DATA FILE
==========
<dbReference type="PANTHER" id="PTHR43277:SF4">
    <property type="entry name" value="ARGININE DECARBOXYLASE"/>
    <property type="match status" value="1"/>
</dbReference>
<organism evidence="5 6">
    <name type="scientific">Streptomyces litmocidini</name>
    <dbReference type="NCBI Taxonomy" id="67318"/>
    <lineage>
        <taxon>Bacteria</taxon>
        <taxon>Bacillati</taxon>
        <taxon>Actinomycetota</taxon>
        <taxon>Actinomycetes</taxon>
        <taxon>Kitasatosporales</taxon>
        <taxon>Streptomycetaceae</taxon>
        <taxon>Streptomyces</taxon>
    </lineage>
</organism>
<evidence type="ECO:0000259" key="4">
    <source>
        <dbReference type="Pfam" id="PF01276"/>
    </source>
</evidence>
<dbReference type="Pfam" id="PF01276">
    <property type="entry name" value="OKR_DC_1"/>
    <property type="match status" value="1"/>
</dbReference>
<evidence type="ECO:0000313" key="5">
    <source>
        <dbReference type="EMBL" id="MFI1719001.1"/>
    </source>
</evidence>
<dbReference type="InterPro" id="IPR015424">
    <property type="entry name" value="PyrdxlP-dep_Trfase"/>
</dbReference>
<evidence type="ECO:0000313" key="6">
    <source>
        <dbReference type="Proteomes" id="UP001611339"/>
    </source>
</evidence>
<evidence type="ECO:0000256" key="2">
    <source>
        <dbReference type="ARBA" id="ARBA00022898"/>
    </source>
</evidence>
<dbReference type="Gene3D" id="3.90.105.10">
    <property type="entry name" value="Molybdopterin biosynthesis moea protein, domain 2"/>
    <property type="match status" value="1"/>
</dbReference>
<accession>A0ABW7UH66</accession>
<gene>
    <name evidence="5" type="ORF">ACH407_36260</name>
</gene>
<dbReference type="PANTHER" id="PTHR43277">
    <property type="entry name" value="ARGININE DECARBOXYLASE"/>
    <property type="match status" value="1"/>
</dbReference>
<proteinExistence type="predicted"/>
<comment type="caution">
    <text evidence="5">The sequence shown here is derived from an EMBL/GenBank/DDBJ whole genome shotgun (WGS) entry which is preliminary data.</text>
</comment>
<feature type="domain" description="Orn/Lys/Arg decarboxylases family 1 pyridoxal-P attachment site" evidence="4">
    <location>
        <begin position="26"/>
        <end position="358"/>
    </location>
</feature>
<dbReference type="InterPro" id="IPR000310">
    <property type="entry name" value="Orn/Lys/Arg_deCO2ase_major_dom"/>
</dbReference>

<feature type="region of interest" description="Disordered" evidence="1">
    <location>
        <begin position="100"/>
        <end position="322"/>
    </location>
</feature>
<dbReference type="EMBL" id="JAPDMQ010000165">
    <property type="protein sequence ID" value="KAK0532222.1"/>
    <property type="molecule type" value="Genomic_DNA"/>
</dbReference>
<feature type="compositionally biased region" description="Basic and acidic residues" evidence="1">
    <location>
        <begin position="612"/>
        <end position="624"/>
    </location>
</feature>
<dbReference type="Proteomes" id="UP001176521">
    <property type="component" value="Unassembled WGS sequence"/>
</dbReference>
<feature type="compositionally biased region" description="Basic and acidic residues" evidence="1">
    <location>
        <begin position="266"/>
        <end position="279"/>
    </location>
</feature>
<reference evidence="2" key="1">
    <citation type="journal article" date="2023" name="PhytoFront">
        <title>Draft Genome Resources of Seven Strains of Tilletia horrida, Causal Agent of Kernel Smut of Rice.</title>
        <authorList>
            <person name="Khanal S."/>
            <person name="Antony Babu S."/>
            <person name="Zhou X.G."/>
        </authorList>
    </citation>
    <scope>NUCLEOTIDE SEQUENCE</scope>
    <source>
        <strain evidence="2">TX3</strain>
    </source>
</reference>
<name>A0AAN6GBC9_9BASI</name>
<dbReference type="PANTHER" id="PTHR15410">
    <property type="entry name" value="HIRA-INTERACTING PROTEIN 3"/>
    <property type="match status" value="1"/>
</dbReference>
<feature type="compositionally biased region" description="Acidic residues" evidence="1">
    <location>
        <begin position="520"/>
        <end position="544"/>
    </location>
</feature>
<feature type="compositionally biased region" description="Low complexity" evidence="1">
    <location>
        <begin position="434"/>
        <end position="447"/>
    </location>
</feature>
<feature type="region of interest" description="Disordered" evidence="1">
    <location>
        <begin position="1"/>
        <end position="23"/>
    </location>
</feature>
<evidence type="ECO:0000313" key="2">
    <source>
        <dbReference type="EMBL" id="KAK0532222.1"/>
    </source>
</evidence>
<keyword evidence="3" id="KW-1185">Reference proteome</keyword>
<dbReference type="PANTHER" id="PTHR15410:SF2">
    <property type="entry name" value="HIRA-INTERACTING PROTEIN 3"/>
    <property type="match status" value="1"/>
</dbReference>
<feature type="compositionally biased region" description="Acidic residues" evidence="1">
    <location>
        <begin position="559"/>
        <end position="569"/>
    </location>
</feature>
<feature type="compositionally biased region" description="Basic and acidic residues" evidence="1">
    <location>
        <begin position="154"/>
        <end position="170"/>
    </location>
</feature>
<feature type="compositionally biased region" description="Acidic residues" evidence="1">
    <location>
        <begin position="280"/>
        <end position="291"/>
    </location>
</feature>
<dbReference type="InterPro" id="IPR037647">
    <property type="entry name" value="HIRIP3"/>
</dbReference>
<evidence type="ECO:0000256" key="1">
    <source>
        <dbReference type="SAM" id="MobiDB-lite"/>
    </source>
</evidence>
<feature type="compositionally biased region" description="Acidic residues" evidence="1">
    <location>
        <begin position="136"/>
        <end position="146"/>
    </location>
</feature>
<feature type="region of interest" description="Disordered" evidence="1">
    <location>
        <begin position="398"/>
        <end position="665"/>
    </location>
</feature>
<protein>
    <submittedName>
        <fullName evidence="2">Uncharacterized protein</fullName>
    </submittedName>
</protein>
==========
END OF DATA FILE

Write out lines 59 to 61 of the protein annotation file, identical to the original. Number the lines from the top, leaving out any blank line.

    <text evidence="5">The sequence shown here is derived from an EMBL/GenBank/DDBJ whole genome shotgun (WGS) entry which is preliminary data.</text>
</comment>
<feature type="domain" description="Orn/Lys/Arg decarboxylases family 1 pyridoxal-P attachment site" evidence="4">